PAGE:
13. What’s your favorite tree pun? Mine is this – ‘Tree puns are getting old.. We should branch out! *leaves*’

Answer: I don’t know any tree puns, but here’s a non-tree joke: What did the zero say to the eight? “Nice belt.”

I thank Leda for her time and insights. Loved her candidness! I’ve been a fan of DeepRoot since I stumbled upon it on the internet. DeepRoot Green Infrastructure develops solutions to enhance urban forests and surrounding watersheds in city streets, parking lots, campuses, and other heavily-paved areas. I subscribed to its blogs and it started growing on me. And if you’ve read my blog posts in the past, you’d know how I love gardening. Every time I talked about DeepRoot, my colleagues would think I’m selling their products to them. Well, how awesome it is to finally have an interview with them! I’m having a superb weekend! You can read more about DeepRoot on their website, and get in touch with them on Twitter, Facebook, Google+, LinkedIn, and YouTube.

Following are some of my takeaways from the interview.

  • Sustainability when defined with numbers excludes vagueness. It made an impact on my mind, made me think. Tweet: Sustainability when defined with numbers excludes vagueness. It made an impact on my mind, made me think.
  • Everything works in unison, the trees, soil, water and air, to make this planet livable. Urban infrastructure should be based on this. Tweet: Everything works in unison, the trees, soil, water and air, to make this planet livable. Urban infrastructure should be based on this.
  • It’s not just about planting trees, it is about what you plant and how you plant it. Tweet: It's not just about planting trees, it is about what you plant and how you plant it.

My question to you all is, what has made you ‘Rethink Trees’? Please comment below.

Extent and limitations of a business going green

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Green economy is the economy that takes into measure the environmental consequences current technologies have created. The three pillars of sustainability as they are called are: economy, society and environment. While companies do embrace this, they fail to make their mark. So, how does a green business, that believes in sustainable development, limits its growth and how can it overcome it?

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(Image credit: 48hourslogo)

Here are some parameters that can measure a company’s extent and limitations:

#1 Going ‘green’: Green is called nature’s color. But it is not wise to color your websites and offices in all possible shades of green: green wall, green chair, green pens. It can come across as a green wash. It affects your brand and credibility. Jeremy Heimans, co-founder of GetUp and of Avaaz.org, calls it the ‘green vomit‘. Instead let your greenness reflect in your inner and outer workings of the company. Embrace energy efficiency and less polluting strategies. Save water. Become an eco-friendly business at all levels possible. Help others do the same. It does make business sense to do that. Lead your way.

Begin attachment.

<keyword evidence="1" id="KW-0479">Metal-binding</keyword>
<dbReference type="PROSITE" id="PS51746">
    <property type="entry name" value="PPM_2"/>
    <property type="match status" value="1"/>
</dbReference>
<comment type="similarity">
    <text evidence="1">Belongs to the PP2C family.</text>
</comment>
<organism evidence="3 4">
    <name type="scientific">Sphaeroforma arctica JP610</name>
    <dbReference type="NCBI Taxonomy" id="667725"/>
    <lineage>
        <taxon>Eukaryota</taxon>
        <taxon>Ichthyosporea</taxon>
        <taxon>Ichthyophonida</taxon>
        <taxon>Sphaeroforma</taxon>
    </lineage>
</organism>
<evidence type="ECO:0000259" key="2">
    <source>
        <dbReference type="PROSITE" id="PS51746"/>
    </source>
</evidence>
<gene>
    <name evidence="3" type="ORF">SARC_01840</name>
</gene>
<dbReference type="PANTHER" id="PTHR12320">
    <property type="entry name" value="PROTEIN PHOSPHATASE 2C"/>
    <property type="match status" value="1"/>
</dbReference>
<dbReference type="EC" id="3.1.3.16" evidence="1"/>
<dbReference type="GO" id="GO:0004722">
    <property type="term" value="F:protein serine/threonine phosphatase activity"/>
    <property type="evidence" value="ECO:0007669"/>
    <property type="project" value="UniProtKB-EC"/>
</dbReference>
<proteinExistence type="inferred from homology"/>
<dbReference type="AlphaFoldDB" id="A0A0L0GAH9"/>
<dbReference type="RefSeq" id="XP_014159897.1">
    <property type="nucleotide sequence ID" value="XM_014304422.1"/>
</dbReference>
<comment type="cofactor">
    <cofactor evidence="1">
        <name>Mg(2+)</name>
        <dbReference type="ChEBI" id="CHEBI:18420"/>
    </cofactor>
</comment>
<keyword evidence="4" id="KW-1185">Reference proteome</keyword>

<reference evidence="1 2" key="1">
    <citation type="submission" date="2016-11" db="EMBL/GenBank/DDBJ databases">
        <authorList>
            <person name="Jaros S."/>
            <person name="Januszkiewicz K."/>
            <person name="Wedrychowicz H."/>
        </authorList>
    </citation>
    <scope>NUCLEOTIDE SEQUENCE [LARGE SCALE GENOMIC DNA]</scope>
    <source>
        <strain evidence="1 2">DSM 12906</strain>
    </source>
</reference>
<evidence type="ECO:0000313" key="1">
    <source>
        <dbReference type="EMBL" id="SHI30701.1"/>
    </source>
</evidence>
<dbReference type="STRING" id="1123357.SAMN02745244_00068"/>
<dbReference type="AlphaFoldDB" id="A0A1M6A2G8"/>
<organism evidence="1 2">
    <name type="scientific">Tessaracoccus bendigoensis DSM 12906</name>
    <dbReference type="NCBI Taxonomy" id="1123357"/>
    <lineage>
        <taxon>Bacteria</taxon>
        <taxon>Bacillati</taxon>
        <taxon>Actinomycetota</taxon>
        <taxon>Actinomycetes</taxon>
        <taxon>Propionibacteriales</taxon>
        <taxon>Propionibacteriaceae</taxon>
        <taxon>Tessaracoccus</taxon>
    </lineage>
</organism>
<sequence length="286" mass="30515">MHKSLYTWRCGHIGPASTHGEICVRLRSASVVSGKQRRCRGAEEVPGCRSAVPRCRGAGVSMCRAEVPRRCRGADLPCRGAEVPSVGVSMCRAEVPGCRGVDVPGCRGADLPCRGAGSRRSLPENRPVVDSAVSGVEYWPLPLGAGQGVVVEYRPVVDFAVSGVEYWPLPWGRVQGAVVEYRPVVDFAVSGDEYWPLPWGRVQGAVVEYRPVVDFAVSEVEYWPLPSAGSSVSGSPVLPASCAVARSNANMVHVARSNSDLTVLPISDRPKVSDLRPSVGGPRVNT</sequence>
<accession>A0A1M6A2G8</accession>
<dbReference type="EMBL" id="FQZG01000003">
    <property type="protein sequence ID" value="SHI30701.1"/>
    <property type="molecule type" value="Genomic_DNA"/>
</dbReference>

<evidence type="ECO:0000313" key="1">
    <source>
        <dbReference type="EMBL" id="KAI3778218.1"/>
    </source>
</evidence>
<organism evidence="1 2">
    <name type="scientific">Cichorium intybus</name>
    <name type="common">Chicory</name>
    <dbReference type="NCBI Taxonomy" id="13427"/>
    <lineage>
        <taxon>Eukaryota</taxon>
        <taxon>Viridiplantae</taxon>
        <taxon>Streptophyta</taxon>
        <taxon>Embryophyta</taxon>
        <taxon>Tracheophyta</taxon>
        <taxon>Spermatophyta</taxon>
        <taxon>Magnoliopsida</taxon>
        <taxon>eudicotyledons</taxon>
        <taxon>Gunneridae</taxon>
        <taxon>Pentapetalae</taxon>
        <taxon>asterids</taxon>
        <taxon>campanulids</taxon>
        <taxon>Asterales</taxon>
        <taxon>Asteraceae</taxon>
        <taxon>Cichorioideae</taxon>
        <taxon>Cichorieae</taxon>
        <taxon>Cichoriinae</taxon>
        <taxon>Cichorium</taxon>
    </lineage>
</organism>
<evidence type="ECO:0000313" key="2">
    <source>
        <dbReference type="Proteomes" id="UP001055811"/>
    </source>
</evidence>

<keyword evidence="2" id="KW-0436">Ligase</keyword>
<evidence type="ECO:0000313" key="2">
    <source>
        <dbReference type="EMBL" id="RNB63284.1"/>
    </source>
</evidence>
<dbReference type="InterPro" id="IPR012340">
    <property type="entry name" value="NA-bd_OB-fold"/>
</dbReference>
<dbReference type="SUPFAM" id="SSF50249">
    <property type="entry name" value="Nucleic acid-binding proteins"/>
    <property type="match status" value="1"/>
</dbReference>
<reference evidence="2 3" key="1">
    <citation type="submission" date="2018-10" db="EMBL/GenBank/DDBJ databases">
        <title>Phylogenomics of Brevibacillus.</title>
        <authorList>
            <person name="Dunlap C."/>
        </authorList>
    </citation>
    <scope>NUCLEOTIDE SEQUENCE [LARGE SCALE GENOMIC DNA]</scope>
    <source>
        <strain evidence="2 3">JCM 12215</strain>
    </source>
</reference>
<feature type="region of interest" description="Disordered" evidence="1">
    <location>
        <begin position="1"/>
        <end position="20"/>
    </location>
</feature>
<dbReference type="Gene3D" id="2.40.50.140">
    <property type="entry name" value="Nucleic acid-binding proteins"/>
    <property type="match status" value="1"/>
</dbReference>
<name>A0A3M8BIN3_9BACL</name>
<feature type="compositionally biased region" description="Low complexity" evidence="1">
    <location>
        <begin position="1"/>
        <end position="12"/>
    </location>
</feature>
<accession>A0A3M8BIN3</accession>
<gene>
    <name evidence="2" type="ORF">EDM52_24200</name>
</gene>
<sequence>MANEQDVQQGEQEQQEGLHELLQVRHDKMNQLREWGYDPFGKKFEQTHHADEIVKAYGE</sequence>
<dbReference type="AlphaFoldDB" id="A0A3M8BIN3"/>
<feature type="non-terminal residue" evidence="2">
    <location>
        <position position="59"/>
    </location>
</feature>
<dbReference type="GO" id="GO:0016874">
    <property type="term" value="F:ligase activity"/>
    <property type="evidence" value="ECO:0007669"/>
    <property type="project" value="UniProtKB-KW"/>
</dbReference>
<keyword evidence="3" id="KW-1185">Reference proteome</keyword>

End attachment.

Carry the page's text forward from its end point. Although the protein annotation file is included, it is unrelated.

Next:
#2 Keeping intentions clear: Environmental responsibility is possible with profitability but not at the expense of it.The third pillar of sustainability is economy which cannot be forgotten. A business is capable of solving environmental and social problems, although it is not what it is primarily based on. Take, IKEA for instance. IKEA is a Swedish company that designs and sells ready-to-assemble furniture, appliances and home accessories and does green business with solar-panels. IKEA doesn’t accept child-labour and supports sustainable forestry. Companies like this are doing well since green business is now popular among consumers.

#3 Incentives: Just because one cares about having a healthy and clean environment doesn’t mean he/she has to work for a green company at low wages. It is a deterrent because everyone works for a living. Pump up some creativity in everything you do and it is bound to grab some attention. Honesty is the best policy. Millennials will dig it. Instead of making people guilty of not recycling, how about creating incentives for the process? What do you think about Coca-cola’s new idea about making recycling fun? Have a look at this video:

#4 Transparency: A business is affected by how transparent it is in its actions. Sustainability reporting is one way to convey transparency. Whoever expresses it the best is at an advantage.

What else do you think that businesses can do to go green without limiting themselves?

 

This article was first published on LinkedIn.